Triumphant Republicans voted Monday to replace affirmative action with a daring new policy that promises to forever banish issues of race and gender from the workplace. Trumpeted as "Don't Ask, Don't Tell," the measure strictly prohibits employers from asking their workers uncomfortable personal questions such as "Are you black?" or "Have you ever felt like a woman?" "The simple fact of the matter is that for most white Americans, ignorance is bliss," House Speaker Newt Gingrich proclaimed. "As long as we don't have to know what color you are, hell, we'll be happy to be your friend."
The "Don't Ask, Don't Tell" bill reasons that by keeping their race and sex secret, employees will effortlessly stymie workplace racists and cads. Unable to identify female and minority colleagues, perplexed bigots will stop grabbing ass or telling offensive jokes and reluctantly return to work. Productivity will rise, without costing employers or the federal government any money.
The basis for the legislation lies in a series of studies conducted by the University of Alabama which show that most bigots are provoked not by the color of one's skin, but by the rich ethnic heritage of immigrant peoples. By refraining from engaging in overtly cultural behaviors, such as eating spicy foods, worshipping a different God, or exchanging secret handshakes, most minorities can easily avoid the wrath of the white male oligarchy. "Discrimination is merely the symptom -- taking stock of co- workers' different racial traits and sex organs is the real disease," House Speaker Newt Gingrich stated. "We expect this bill to prevent that once and for all."
According to bill sponsor Senator Jesse Helms ( R-N.C.), the same principles of racial hatred apply to gender discrimination as well. "Most men simply don't even notice that someone is a woman, until she starts crying or gossiping or something" Helms claimed, adding that in many cases, the old practice of affirmative action actually promoted discrimination by drawing attention to an individual's sex. As proof he cited an experiment conducted by the University of Illinois Department of Psychology. According to the study, nine of ten men interrupted work to whistle and stare fixedly at a researcher's breasts as soon as they were informed that the reseacher was female. "And you can pretty much guess what was wrong with that tenth guy," Helms grumbled.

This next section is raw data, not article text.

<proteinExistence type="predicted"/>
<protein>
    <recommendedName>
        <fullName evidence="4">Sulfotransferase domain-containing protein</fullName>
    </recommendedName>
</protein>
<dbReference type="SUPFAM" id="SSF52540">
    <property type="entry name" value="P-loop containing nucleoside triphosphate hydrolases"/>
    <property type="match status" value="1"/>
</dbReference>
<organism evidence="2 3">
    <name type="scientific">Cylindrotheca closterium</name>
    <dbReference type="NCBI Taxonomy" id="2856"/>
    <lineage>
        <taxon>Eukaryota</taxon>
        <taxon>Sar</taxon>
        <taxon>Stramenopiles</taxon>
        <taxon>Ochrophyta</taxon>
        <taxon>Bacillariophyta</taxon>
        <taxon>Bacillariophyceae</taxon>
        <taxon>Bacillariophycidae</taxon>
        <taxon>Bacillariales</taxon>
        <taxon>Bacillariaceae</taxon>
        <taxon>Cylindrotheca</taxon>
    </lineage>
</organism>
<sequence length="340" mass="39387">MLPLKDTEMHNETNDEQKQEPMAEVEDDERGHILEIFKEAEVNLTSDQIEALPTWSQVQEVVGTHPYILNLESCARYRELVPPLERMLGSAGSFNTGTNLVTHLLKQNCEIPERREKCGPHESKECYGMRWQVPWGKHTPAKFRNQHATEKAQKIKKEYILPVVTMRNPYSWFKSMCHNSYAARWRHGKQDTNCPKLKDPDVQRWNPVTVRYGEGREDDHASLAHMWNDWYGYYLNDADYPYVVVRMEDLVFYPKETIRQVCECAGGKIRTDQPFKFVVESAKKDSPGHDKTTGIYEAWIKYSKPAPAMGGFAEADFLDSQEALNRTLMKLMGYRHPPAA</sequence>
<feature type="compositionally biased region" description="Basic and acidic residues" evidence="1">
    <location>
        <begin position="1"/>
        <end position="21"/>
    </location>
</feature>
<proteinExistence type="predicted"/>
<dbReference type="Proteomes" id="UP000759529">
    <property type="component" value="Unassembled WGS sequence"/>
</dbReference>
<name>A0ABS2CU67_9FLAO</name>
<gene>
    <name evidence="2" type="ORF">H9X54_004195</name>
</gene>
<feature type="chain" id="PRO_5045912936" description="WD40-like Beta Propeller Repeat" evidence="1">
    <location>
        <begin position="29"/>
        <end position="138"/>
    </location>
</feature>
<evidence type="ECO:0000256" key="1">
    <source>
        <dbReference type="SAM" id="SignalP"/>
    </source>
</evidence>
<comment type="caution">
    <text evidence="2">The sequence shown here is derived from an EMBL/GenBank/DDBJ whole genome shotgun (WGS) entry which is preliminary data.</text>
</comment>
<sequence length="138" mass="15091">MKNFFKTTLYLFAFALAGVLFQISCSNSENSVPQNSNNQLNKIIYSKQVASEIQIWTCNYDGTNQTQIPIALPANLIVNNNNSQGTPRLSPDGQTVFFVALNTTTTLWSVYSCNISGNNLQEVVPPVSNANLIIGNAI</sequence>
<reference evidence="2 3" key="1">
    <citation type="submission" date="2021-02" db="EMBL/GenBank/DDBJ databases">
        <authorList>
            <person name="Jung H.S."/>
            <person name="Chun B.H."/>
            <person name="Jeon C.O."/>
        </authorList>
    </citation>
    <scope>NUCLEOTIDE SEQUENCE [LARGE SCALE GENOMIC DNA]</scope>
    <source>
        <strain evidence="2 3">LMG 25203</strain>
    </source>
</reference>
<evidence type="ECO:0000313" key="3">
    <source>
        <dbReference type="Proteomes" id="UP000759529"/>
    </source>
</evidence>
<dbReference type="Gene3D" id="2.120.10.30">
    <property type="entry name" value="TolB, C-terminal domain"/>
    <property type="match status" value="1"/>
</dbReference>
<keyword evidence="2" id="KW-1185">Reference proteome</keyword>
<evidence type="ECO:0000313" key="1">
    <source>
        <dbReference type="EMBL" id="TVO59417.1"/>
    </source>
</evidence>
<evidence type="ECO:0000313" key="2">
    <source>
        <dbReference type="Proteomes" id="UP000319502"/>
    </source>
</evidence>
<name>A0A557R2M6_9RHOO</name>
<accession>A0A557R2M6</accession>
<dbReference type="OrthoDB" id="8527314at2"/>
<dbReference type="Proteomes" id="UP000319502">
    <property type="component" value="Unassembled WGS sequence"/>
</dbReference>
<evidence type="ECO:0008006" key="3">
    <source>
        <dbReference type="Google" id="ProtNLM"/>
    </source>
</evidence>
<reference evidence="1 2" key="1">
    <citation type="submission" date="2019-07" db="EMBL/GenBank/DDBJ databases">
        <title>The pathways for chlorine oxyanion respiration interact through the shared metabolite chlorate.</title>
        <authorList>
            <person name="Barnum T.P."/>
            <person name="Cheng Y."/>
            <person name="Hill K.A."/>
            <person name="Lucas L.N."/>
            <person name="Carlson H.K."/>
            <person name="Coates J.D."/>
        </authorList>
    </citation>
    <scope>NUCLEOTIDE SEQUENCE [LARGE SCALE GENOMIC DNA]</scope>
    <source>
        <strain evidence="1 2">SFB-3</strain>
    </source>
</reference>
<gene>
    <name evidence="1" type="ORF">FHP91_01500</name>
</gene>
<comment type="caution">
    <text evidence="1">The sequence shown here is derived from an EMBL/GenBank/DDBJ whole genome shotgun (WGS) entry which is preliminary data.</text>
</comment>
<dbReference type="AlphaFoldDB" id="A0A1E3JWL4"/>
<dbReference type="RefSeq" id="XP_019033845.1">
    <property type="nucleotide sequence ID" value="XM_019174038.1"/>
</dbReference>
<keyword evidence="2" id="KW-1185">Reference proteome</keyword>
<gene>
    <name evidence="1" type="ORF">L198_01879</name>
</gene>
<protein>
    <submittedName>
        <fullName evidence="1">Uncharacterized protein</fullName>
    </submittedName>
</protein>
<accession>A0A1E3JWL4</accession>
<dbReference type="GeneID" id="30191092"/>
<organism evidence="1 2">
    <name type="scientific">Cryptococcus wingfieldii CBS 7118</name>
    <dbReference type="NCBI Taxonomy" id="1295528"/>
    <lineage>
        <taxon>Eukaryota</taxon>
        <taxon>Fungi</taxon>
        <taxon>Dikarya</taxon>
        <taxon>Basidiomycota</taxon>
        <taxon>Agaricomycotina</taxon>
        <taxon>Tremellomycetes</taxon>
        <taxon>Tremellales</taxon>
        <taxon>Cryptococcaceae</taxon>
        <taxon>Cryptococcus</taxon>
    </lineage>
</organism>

"Don't Ask, Don't Tell" also promises to end the pressure felt by many women and minorities to act more womanly or black simply because they've been singled out for special favor. Speaker Gingrich pointed to his own staff as an example. After hiring John Peabody, an African American, as an aide, Gingrich's white male employees were disappointed to learn that Peabody did not talk "jive" and arrived at work garbed not in colorful African dress, but in nondescript gray suits instead. "My staffers stated calling him 'Urkle' until I ordered them to stop," explained the diminutive Georgia Republican. "Had it not been for affirmative action, John's feelings would never have been hurt."
The new policy is not without its critics, however, who quickly pointed out that devious employees could deduce their colleagues' race and gender through sly observation. An employee entering a washroom door marked "Women" could be labeled female. Senator Edward Kennedy (D-MA) suggested that a friendly but dimwitted mail carrier might spy a co- worker and shout, "Hello there, Carol." Instantly all male employees within earshot will realize 'Carol' is a woman, Kennedy warned, and conspire to bed her.
Republicans also rejected complaints that the bill will turn America's workers into sexless, androgynous drones. According to supporters, "Don't Ask, Don't Tell" only requires employees to discard their racial and sexual identity while they're on the clock. Once their shift is over, workers are heartily encouraged to jam in the house or discuss the merits of their favorite Oprah episode.
"People's race or gender is their own business--as long as they keep it behind closed doors," Gingrich noted "I, for example, am of European descent. But here on the House floor, I've learned to put aside my heritage, and haven't heard one ethnic slur since. Why can't everyone else do the same?"